Donald Trump has figured out that America is addicted to addiction stories. With Tara Conner, the current Miss USA, you see the pattern with red-white-and-blue efficiency: Young hottie works hard, makes it, parties too hard, is seen bouncing half-naked on Fox News every 20 minutes, middle-aged male solons on same network tut-tut young babe's immorality, and when that gets old even for middle-aged men, she enters rehab.
Yes, this is the age of the short-attention span scandal. Overachievers hit rock bottom before they're 21. And what a story, with the possibility that Trump could utter his signature "you're fired" phrase. Thus, Miss USA's story was exported to media around the globe. O joy to the world.
Shame as a spectator sport? To believe that, you have to believe that Trump has moral standards, although I suppose one can believe that The Donald has moral standards for other people. You also have to believe that Conner is truly ashamed, not pretend shamed, of stories that have garnered more press coverage than her coronation. (A Nexis check of news stories on Conner showed 94 stories this week, compared to 10 when she won her tiara.) You don't have to be a cynical New Yorker to figure that people don't care as much about beauty pageants as they did 40 years ago, but if Trump Inc. can throw in some silicone and scandal, maybe pageants could make a comeback. Here's a fitting slogan: Miss USA, she's not wholesome anymore.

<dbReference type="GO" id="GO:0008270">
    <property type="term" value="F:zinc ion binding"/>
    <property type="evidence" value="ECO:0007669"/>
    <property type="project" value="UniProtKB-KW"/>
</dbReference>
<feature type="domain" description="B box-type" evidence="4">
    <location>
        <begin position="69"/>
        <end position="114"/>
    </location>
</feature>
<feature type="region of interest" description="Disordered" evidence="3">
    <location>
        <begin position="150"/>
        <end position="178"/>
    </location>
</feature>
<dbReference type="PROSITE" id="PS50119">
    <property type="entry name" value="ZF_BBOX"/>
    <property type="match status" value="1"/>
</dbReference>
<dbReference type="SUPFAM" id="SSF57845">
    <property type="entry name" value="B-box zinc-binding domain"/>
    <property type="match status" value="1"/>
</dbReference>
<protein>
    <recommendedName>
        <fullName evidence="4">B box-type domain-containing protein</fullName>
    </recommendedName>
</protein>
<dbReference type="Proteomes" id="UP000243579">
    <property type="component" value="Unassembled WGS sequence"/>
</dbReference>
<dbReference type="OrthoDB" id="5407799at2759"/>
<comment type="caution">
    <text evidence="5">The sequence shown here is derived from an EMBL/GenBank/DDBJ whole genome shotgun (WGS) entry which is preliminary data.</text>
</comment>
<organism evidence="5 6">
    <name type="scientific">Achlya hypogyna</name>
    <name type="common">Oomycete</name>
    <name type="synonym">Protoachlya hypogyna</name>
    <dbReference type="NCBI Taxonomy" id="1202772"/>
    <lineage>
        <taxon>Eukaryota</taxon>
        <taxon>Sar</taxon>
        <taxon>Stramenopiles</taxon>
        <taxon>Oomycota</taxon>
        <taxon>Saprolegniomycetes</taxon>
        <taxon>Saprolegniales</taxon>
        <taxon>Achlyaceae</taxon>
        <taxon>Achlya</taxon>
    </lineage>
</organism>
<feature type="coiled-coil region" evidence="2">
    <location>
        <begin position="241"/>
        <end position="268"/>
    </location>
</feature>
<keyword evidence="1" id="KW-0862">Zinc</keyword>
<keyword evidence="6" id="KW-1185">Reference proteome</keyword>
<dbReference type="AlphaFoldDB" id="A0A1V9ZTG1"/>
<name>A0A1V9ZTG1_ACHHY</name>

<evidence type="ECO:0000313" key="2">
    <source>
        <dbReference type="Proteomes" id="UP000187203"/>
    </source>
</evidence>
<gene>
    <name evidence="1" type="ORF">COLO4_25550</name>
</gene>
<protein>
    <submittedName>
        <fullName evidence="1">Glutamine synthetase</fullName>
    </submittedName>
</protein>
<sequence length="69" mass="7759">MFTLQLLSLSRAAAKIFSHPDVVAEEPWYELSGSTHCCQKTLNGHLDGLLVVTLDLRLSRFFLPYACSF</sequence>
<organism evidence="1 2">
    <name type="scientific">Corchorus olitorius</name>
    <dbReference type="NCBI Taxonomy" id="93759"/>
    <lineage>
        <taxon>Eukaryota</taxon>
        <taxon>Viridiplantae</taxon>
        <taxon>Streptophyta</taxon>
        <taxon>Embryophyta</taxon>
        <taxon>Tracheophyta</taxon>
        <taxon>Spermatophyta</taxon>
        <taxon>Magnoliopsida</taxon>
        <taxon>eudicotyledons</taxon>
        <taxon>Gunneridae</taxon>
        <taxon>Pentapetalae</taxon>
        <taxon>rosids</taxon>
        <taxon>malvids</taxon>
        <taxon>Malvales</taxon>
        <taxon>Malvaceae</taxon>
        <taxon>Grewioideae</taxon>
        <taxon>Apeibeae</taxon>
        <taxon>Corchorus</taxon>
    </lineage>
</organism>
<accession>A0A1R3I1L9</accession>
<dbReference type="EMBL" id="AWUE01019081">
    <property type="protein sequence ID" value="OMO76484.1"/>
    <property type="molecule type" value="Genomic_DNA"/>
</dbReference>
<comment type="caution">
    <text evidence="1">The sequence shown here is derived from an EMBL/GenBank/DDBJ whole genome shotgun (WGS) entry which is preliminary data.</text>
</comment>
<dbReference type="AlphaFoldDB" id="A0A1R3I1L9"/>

Anyone who has seen Conner's bikini strut -- and if you watch TV news, you've seen it -- should be clear on Conner's image. She was not about "world peace" -- unless you spell it p-i-e-c-e. Her presentation was a celebration of youth and sex appeal.
So who is Trump to harrumph if Miss USA wants to have some fun? True, until Conner turned 21 on Monday, it was not legal for her to drink, and there have been rumors of drug use. Leave such matters to the authorities, not a comb-over morality czar.
And spare me all that nonsense about Miss USA being a role model. Actually, she is a model. Given her tearful gushing at Trump's decision to give her a "second chance," Conner may be an actress, too. She did, however, seem none too pleased to be cast in the role of alcoholic. It says something about the demands of the scandal machine that a 20-year-old can't simply go wild when handed goodies and freed from parental supervision. No, she has to have a disease.
When she exits rehab, Trump noted at Tuesday's press conference, Conner can be "a great example for troubled people." You don't have to close your eyes to imagine the segment on Oprah, with a bright-eyed Miss USA marveling at how Trump and rehab helped turn her life around.
At the press conference, Trump and Conner both trumpeted the beauty of a world that gives people "a second chance," but methinks they had their eye on the Second Act.
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